In this admittedly disjointed memoir, Holland reveals just what it takes to run the weekend shift at one of America's most famous mental hospitals for almost a decade. Not one to sugarcoat reality, Holland paints a disturbing picture of our current mental healthcare priorities, and quite frankly of herself. I'll admit there were plenty of aspects of her life and personality which I found off-putting, but the raw honesty she displays is a testament to her commitment. I'm not sure I'd choose Holland as a friend or as a doctor, but suspect it was her ability to compartmentalize that made it possible for her to do her job and do it fairly well for 9 years.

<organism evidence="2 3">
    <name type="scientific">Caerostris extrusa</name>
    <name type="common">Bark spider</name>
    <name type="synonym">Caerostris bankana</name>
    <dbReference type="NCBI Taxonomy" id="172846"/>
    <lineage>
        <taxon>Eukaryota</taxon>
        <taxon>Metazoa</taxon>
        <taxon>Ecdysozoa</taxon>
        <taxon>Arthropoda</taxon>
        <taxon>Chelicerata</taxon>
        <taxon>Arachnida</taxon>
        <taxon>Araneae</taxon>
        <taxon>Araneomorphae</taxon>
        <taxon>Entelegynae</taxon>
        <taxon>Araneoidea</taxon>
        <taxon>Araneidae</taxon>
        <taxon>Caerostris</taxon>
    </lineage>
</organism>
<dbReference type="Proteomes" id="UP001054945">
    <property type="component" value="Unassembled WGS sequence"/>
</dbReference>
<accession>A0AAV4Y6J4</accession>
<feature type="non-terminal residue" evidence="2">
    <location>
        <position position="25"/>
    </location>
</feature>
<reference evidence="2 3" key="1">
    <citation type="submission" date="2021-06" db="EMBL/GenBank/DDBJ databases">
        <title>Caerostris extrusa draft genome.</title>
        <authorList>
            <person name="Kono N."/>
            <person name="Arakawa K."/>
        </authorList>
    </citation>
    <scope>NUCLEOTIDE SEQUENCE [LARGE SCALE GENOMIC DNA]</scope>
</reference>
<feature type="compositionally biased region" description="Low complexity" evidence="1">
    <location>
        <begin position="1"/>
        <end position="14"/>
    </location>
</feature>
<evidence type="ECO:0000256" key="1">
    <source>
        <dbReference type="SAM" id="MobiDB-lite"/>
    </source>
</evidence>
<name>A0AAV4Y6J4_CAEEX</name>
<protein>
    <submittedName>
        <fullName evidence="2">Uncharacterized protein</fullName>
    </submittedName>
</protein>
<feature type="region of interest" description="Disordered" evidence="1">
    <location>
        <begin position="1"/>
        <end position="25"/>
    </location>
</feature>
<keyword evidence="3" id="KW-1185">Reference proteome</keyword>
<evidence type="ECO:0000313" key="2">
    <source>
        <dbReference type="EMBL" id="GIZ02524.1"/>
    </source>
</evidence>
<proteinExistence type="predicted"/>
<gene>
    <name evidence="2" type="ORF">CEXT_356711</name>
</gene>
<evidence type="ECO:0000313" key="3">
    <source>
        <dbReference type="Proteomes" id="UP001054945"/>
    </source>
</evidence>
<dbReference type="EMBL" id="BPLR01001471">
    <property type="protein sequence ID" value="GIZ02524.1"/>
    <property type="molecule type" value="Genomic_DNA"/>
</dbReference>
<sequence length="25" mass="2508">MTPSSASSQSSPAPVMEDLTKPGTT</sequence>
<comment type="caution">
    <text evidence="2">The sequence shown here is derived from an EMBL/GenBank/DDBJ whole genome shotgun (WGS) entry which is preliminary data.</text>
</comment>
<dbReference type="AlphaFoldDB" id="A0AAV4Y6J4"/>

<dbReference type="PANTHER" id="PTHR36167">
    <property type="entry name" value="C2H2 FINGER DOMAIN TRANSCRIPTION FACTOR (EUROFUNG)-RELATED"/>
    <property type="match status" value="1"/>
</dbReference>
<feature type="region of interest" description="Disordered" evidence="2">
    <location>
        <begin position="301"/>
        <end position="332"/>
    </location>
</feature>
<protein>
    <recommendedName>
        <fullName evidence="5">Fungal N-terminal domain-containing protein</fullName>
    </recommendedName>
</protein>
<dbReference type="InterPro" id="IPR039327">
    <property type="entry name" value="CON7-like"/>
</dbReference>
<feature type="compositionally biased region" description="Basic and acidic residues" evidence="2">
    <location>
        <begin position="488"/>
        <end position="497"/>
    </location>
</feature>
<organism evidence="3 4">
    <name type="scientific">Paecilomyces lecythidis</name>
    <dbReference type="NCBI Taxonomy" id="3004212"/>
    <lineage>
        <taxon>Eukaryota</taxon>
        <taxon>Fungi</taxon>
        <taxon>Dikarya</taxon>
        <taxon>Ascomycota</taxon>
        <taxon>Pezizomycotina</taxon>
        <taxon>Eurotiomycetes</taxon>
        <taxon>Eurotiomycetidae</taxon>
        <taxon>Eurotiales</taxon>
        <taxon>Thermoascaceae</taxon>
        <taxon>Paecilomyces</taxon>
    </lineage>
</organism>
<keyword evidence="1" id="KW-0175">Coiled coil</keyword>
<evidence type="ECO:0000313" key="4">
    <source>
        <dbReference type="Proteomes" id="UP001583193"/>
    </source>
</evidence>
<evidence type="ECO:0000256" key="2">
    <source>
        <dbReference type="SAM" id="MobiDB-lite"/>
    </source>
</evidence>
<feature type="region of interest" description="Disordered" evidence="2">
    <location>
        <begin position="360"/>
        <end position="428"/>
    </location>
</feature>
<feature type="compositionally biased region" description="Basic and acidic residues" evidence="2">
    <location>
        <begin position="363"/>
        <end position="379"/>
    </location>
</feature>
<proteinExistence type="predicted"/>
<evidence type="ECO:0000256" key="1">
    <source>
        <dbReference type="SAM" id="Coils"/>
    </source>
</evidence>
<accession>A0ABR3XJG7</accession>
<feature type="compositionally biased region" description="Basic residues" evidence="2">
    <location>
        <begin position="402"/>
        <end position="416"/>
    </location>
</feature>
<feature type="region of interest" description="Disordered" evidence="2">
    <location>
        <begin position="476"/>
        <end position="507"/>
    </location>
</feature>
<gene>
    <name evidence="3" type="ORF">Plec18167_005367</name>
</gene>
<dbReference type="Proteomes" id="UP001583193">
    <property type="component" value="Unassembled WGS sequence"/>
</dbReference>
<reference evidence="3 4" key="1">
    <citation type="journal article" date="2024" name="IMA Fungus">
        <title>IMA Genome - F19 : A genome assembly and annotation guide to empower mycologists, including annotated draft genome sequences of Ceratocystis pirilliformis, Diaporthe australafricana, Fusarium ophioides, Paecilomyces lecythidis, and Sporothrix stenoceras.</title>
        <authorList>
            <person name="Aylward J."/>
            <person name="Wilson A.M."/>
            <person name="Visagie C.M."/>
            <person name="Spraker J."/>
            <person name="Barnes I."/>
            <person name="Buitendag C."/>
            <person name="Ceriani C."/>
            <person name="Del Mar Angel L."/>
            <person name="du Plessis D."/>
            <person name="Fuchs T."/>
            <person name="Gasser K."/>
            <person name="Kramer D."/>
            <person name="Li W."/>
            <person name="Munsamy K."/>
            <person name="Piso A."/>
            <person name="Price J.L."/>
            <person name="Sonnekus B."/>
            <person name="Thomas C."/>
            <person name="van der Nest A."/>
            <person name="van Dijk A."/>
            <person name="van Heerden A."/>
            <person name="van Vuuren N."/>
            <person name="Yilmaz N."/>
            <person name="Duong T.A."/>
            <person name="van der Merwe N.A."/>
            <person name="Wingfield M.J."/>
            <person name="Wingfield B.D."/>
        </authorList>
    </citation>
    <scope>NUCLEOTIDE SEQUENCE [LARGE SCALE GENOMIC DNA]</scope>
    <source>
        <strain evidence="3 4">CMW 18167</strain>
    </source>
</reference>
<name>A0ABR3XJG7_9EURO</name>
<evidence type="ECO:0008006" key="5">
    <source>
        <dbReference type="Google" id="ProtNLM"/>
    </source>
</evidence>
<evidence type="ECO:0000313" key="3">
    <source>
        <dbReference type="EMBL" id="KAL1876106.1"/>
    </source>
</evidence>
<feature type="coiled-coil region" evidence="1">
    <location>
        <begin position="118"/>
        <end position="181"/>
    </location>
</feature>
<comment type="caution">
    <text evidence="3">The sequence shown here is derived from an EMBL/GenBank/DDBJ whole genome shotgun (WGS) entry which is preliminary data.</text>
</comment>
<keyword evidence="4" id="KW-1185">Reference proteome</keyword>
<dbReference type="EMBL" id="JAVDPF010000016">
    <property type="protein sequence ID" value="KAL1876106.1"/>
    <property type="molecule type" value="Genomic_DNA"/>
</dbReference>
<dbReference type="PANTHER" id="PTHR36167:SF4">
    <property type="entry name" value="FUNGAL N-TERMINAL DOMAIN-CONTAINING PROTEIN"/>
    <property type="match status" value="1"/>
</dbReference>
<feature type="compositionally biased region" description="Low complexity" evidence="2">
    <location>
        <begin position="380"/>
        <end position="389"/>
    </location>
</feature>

Ultimately, I would have preferred a slightly more cohesive narrative structure; the book reads like a series of unrelated vignettes until close to the end. That said, this is certainly a book worth reading if you are in the mental health field. Though I could wish for a more sympathetic narrator, I suspect that Holland's rather grim portrayal of herself reflects the real truth about those battling on the front lines of the mental heathcare system- too little time, too few beds, and too little follow-up must wear down even the most optimistic of practitioners.
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About the reviewer
C Quinn (quinncx)
I love books and review for pleasure, and I love to browse reviews online looking for more books to add to my TBR list.
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